« Elsewhere In The Blogosphere... | Main | Micawber on Insolvency »

Pity the Poor Mortgagee

posted by Buce

“I’m tired of worry about my debts,” goes the old story, “now you worry about them.” 

In trying to understand the plight of borrowers in any prospective subprime lender meltdown, we may have failed to focus on the fact that for every unpaid loan, there is an unpaid lender. Evidence of this point comes from the apparent collapse of Ownit Mortgage Solutions Inc. which filed for Chapter 11 in Van Nuys last Friday. The LA Times says:

Ownit grew rapidly over the last few years, becoming a top 20 lender nationally in the sub-prime niche, but the closely held company turned unprofitable as interest rates and homes prices rose and competition for a shrinking customer base intensified.

Interest rates? Competition? I wonder if somebody got spun here. Much deeper in the story, the reporter adds that “by far the biggest portion of the debt resulted from soured mortgages,” which sounds to me like “we made a lot of lunatic loans that we never should have made in the first place.”

In any event, is fascinating to speculate on what, if anything will be the implications of a failure like this for the harassed borrower. It used to be that for the debtor, news of your lender’s bankruptcy was the best you could hope for: you’d be dealing with a trustee with a limited warchest; records would get misplaced or simply forgotten; and in any event, during a general unravelling, the last thing the creditor wanted was to take the property back.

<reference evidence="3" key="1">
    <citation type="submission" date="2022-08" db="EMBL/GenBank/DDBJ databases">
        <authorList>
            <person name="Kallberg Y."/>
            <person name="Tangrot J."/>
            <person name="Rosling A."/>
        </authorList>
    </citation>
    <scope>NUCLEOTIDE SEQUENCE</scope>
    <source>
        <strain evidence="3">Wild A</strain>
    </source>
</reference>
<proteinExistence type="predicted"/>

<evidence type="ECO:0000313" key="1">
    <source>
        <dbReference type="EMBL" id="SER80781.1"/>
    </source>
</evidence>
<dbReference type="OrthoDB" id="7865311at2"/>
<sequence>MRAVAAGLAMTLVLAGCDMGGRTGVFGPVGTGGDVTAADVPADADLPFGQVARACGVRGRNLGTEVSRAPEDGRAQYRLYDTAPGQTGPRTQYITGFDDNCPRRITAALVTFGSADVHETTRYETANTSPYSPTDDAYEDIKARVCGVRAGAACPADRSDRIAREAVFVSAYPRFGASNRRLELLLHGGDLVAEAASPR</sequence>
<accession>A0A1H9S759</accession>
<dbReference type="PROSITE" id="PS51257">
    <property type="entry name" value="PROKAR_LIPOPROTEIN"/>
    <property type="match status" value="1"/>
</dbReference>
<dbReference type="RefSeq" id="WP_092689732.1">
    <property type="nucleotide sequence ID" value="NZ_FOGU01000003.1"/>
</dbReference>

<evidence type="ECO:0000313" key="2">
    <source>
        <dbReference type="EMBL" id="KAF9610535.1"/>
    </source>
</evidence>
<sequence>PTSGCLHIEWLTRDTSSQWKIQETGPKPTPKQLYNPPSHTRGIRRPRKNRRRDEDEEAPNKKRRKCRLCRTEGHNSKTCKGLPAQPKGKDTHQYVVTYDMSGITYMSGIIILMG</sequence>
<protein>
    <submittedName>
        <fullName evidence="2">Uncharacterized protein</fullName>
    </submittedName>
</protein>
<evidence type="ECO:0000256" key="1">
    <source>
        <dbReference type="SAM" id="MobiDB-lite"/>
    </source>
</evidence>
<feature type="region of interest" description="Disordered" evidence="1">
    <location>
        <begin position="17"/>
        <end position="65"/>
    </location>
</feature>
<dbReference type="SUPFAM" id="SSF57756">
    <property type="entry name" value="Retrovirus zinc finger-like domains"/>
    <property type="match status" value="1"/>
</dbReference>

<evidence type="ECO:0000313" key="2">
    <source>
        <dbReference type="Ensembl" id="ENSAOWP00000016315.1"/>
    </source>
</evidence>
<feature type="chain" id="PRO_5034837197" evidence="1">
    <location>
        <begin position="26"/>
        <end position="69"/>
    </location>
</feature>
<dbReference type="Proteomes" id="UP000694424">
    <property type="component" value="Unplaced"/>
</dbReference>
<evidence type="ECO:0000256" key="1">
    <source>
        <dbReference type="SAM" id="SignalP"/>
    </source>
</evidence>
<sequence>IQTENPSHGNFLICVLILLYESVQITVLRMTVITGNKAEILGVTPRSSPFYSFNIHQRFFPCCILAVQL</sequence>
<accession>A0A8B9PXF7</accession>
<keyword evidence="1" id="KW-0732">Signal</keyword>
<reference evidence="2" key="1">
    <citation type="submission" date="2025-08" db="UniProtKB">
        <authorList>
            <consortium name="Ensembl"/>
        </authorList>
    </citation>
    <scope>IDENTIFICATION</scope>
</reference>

I haven’t any idea whether this is what is happening here; it may be a different story altogether, or it may be that I am just fighting the last war –our mantra these days seems to be that securitization has rewritten the rule book, and this may be the place where we find out what the new rules look like.

 Paranoid further thought: now I am really getting beyond myself, but bear with me. Deep in the story, we are also told that, in addition to sour mortgages,  “glitches in recording payments and other technical problems also played a role.” Hello, technical problems?  Glitches? Glitches? I am old enough to remember any number of mortgage-lender meltdowns that came unmasked as outright Ponzi schemes, riven with fraud from top to bottom. Yes, yes, I am getting way beyond the evidence here, but I am wondering if this might turn out to be a case that only a lawyer could love. 


I've handled many a broker originated sub-prime loan. Although some ended up being securitized, many were simply held by the originating lender - Flagstar, Bank One and First Union are a few examples. When I could get the attention of lender counsel (i.e. when they stopped thinking my clients were just freeloaders) I could usually convince them that they were the targets of the scam. This is almost always true. Was it Willy Sutton who said, when asked "Why do you rob banks?", "Because that's were the money is."

There are some lenders who are the perps in these loan scams. Many more, I believe, are the targets. The borrowers are collateral damage. To be sure, the damage inflicted upon them is perhaps more reprehenisble because the borrower is far less able to protect themselves and less able to absorb the loss. Also, the banks are far more culpable for the same reasons. That does not change the underlying fact that the lender is often the real target of the loan scam.